History of New York City: Part I
I’d like to start at the beginning, with the indigenous Lenape people, and their first contact with European seafarers. Please be sure to look at the illustrations below and their captions.
The native Lenape people inhabited Manhattan, western Long Island, the lower Hudson Valley, all of New Jersey, and the Delaware River Valley in PA. Their two languages were part of the Algonquian Family of languages.
The Lenape hunted small game, fished, farmed, and harvested shellfish from the many bays and estuaries in the region. They lived in matrilineal, matrilocal groups (men went to another clan to find a wife and stayed with them). They developed extensive trade networks over land and water.
After two-hundred years of contact with Europeans, characterized by disease and warfare, the surviving Lenape were forced to migrate westwards in the early 19th century to Ohio and to Indian Territory (Oklahoma). They left only their place names: Raritan, Tappan, and Manhattan (“hilly island”).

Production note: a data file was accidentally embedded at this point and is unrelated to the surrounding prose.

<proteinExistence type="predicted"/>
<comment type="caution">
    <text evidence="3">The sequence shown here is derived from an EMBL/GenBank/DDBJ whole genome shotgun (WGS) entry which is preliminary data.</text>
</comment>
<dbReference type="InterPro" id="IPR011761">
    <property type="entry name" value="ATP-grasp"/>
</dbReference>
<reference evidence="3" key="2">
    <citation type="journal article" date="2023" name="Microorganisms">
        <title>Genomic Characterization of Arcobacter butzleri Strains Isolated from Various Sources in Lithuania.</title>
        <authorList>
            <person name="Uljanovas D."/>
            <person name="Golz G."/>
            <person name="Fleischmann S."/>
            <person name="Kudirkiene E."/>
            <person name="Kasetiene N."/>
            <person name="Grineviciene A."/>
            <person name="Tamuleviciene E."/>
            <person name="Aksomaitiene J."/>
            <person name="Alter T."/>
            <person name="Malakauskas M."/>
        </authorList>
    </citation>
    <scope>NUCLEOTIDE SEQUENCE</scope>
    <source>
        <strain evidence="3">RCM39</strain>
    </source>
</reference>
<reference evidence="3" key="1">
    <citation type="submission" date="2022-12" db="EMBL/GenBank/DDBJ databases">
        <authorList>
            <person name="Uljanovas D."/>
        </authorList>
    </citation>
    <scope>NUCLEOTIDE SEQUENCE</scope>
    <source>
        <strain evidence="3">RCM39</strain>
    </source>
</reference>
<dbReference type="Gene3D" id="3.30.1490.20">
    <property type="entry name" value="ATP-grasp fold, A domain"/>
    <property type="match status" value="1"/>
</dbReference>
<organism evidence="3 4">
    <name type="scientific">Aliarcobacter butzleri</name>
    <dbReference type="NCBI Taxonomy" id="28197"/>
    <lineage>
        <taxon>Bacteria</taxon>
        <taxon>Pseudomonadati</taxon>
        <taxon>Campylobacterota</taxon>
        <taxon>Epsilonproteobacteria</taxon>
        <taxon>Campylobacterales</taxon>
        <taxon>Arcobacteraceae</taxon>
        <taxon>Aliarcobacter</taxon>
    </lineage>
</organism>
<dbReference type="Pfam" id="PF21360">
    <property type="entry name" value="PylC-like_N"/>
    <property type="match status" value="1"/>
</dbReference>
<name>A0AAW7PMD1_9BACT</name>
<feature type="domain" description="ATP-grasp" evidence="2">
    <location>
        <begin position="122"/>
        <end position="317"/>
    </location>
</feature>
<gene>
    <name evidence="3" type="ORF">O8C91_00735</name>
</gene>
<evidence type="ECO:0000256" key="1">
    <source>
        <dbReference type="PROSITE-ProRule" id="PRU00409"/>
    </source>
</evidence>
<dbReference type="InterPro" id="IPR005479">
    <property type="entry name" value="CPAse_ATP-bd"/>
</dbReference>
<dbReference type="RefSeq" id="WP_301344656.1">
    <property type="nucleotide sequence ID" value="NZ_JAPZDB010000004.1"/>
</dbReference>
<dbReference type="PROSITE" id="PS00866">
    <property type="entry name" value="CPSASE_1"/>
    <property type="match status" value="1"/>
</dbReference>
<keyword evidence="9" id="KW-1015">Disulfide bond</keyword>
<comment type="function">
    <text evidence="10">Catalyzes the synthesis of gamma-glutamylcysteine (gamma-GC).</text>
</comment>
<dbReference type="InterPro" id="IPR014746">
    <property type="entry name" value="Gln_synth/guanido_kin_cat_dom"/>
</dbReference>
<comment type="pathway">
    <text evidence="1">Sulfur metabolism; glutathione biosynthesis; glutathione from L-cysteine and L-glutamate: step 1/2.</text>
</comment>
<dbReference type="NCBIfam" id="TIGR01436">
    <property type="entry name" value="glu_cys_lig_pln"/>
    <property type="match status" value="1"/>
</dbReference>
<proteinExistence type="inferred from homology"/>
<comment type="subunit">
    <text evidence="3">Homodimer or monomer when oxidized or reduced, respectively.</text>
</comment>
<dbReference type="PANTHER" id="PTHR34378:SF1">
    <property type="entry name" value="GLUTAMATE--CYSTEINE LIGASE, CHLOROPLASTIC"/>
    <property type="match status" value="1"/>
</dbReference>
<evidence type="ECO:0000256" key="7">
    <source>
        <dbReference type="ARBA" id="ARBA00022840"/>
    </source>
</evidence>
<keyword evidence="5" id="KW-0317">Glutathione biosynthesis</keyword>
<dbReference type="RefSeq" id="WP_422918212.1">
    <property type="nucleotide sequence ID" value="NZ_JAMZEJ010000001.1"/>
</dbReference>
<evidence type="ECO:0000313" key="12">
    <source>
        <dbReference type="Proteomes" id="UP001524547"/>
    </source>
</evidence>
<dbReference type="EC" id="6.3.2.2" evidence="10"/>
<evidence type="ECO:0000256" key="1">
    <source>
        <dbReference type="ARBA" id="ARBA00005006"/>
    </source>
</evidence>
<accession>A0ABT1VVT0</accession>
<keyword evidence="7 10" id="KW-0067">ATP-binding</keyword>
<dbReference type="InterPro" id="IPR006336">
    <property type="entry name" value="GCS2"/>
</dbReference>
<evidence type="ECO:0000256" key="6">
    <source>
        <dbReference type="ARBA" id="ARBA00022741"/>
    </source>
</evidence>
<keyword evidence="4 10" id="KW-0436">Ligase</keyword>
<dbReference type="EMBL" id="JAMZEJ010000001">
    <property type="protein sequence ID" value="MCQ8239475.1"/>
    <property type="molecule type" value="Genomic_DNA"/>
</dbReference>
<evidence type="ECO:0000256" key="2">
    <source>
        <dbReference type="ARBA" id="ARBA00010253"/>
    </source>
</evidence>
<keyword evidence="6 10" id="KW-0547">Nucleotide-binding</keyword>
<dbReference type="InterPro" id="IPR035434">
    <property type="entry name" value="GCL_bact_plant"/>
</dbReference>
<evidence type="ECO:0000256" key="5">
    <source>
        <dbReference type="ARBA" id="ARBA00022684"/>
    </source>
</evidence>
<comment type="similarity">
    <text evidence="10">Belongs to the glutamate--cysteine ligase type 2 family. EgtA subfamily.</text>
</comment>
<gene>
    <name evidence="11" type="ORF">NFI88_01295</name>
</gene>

The first European to arrive in New York Harbor was Giovanni Verrazzano in 1523 (there are variant spellings of his surname), an Italian sailing for the French king. Why an Italian? Well, this was the heyday of Italian seafaring, when Italians performed the carrying trade between Europe and the Middle East; Venice was the “Queen of the Seas”, & Italian\Venetian naval power culminated in the defeat of the Turkish navy at the Battle of Lepanto in 1571 (but I digress, as students will attest).
Verrazzano immediately realized that he had entered one of the finest natural harbors in the world: Lower New York Bay, located south of the (Verrazzano) Narrows, and Upper New York Bay, to the north of the Narrows. The 315-mile Hudson river discharges into Upper N.Y. Bay; it is actually a tidal estuary as far north as Troy (the Mahican natives called it “the river that flows both ways”). The Hudson discharges 160, 083 gallons of water PER SECOND into the Atlantic Ocean from Lower N.Y. Bay.
Next time: Hendrick Hudson and the arrival of the Dutch.